Computer EngineeringCollege of Engineering

What you will learn

Computer engineering is a degree program offered by the University of Nebraska–Lincoln College of Engineering on both the Lincoln City Campus and the Omaha Campus (at The Peter Kiewit Institute). The computer engineering program on the Lincoln Campus (as part of the Computer Science and Engineering Department) is concerned with the development of computer-related technologies. The computer engineer must be prepared to deal with software and hardware development, and often works at the microchip level, using programming skills to control electronic and mechanical devices. Students in the program integrate knowledge from advanced courses in computer science and in electrical engineering, bridging both these fields.

Career Opportunities

With a professional degree in computer engineering, careers are possible in Software Engineering, VLSI Design Engineering, Internet Programming, Network Engineering, Firmware Development, Embedded Systems Engineering.

Recent Employers would include:

  • Boeing
  • Cerner
  • Garmin
  • General Electric
  • Hewlett-Packard
  • IBM
  • Microsoft
  • National Instruments
  • Intel
  • Rockwell-Collins
  • Transcrypt International

The NEBRASKA difference

Nebraska has the ABET accredited undergraduate program and undergraduate research opportunities with top faculty who believe in the open door policy of professors and administrators. We have an extensive laboratory, tutoring and resource room support, with research access to PrairieFire & Red supercomputers. There are excellent internship and co-op programs with 100% placement, and programming contest teams consistently advance to international competition. With expedited "fast track" admission to the graduate program for the best students, and top students having the opportunity to participate in the Jeffrey S. Raikes School of Computer Science and Management.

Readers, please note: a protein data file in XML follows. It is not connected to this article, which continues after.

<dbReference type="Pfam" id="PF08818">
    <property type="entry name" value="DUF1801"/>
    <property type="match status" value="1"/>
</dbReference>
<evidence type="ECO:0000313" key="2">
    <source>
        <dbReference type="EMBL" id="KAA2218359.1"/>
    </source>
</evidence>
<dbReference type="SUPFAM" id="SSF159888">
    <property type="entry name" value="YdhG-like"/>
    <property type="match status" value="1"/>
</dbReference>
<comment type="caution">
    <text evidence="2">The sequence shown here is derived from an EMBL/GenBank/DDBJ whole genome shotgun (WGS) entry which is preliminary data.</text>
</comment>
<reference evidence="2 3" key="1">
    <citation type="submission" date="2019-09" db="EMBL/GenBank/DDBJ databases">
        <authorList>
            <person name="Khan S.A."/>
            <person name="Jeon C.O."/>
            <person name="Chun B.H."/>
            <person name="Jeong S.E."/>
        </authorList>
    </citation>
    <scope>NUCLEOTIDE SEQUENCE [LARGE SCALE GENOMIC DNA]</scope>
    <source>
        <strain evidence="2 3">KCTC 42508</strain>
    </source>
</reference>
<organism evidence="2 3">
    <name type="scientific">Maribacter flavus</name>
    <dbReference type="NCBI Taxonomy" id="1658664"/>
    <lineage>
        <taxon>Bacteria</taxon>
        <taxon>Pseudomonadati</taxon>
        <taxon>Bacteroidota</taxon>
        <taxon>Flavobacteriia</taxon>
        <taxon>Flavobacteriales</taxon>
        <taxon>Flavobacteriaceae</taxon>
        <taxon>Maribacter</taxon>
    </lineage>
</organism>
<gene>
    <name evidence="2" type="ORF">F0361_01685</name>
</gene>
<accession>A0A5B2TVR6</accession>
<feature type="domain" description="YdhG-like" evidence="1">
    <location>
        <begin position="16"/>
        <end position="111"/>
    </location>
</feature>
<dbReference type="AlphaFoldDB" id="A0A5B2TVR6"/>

The department classes, laboratories and offices are housed in the renovated Avery Hall and in the newly constructed Schorr Center on the City Campus. Lecture halls and primary teaching laboratories are equipped with multimedia electronics. Dual-boot Windows/Linux computers as well as all needed software are provided in laboratories, which are open for extended hours during the week and on weekends. Central Unix-based login servers are available for remote access and provide e-mail, network file storage and individual web space for computer engineering students. Many students also enjoy the convenience of their own computers, which can be connected directly to the network from residence hall rooms or through the Internet from off-campus.